Umap Cymraeg, the Welsh language version of Umap, has been up and running now for about three weeks. I thought it high time that I gave a quick explanation of what it is and who’s behind it in English so that curious non-Welsh speakers could maybe chip in with any comments or questions you have on the service.
I’ve given the full background detail to the project on the Welsh language post so maybe a Google Translation will have to suffice if you want the details, but in short Luistxo Fernandez a web developer for CodeSyntax in Eibar, in the Basque Country, contacted me to ask if I wanted to collaborate on developing a Welsh language version of their already operational Basque and Catalan tweet aggregators. I was only too happy to oblige seeing as my current job is study towards a PhD looking at online participatory culture and the Welsh language. Serendipity is a wonderful thing.
What does Umap do?
Umap Cymraeg does several things:
- it collects a database of Twitter users that have used Welsh in their tweets (or have the potential to do so). Manually initially, but then the system begins to add users by itself;
- it filters the tweets by these users for ones that are in Welsh, then publishes them on the main page;
- it filters this stream of tweets for popular words and hashtags and creates hourly/daily/weekly/monthly top trending topics lists
- it filters the links in Welsh language tweets to discover what links are most popular, giving a dynamic top news/shared links chart
How accurate is it?
At present, from rough calculations and mere obvservation it seems that it recognises about 60-65% of Welsh language tweets. Problems arise when tweets are short or where there is a mixture of Welsh and another language. It is however very good at not publishing tweets which aren’t in Welsh, with relatively few English only tweets coming through. I hope that we can improve this rate as we go on but it seems that even this rate is acceptable in providing an overview of the public discussion in Welsh.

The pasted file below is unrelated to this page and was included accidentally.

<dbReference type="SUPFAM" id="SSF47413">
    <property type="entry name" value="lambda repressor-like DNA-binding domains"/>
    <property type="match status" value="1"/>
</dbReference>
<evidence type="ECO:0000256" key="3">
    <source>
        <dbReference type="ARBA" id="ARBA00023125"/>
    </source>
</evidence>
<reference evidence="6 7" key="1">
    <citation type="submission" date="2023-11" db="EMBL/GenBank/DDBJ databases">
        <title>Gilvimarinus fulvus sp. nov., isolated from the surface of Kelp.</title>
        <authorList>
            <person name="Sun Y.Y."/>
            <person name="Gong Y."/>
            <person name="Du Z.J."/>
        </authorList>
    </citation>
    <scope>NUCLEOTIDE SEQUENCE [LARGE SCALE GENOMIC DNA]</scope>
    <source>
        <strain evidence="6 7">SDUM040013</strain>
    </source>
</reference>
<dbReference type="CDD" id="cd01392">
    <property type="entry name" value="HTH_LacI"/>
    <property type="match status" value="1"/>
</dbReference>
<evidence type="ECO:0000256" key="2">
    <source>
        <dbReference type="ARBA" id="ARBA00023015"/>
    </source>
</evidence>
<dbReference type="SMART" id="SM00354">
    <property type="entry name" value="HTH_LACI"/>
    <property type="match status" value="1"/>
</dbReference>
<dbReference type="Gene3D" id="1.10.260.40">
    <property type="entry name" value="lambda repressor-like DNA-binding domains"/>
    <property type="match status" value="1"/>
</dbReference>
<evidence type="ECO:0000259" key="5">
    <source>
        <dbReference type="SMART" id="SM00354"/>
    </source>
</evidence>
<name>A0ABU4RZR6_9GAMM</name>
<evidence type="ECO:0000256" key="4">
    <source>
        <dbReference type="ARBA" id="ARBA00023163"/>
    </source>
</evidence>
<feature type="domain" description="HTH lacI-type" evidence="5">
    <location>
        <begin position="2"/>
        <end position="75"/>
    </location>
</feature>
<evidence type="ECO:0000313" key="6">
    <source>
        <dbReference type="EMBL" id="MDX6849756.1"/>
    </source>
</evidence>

Why is Umap needed?
Some may not quite see the point of duplicating content from Twitter, but the aim is to provide a space in which Welsh tweets are seen in context with each other, rather than in a sea of other content. Umap creates a distinct Welsh language space out of a very complex and busy twitter stream.
Apart from the ability to be able to dip in to a monolingual Welsh Twitter, this has several other spinoff advantages:
- This is he first time that trends amongst Welsh language tweets have been identified. From a mapping perspective alone this is useful, but it can also be harnessed for marketing, discovery, brand /news monitoring and other uses.
- Umap’s top news/links feed creates a new and unique way of seeing what the conversation is about at any moment in time. No service has previously been able to automatically gauge what is making waves online in the Welsh language. Of course it can also show that little is shared, or that the range of things that are shared in Welsh are limited, but this is great for building a better discussion in the Welsh language. Spot the gaps, and we can then find ways to fill them.
- Umap can work as a first point of contact for new Twitter users who wish to discover other Welsh speakers. There are now over 1,000 users being followed with the top 50 busiest ranked on a page. This is already being used as a signpost to where the Welsh language conversation is at.
- Umap can be built upon. All published tweets are archived and searchable. Twitter displays them for a limited time. Umap displays them until there is not enough space for them all. This archive is easily searchable and could be valuable as a research tool or as a corpus of informal Welsh language usage. In future I hope that it will be possible for developers to use this data for secondary applications of all sorts. After all, one of the great things about Twitter is that services like Umap can be built on top of it, allowing for many innovations.
Lastly, I want to point out again that Umap has been developed by Luistxo Fernandez’s team in CodeSyntax, with a little help on the Welsh version from me. If you have an idea about using Umap’s engine for other languages or groups of Twitter users (including English) then please get in touch with them.
As I said above, serendipity is a wonderful thing – Umap Cymraeg tries to make serendipity a wonderful thing that happens more often in the Welsh language.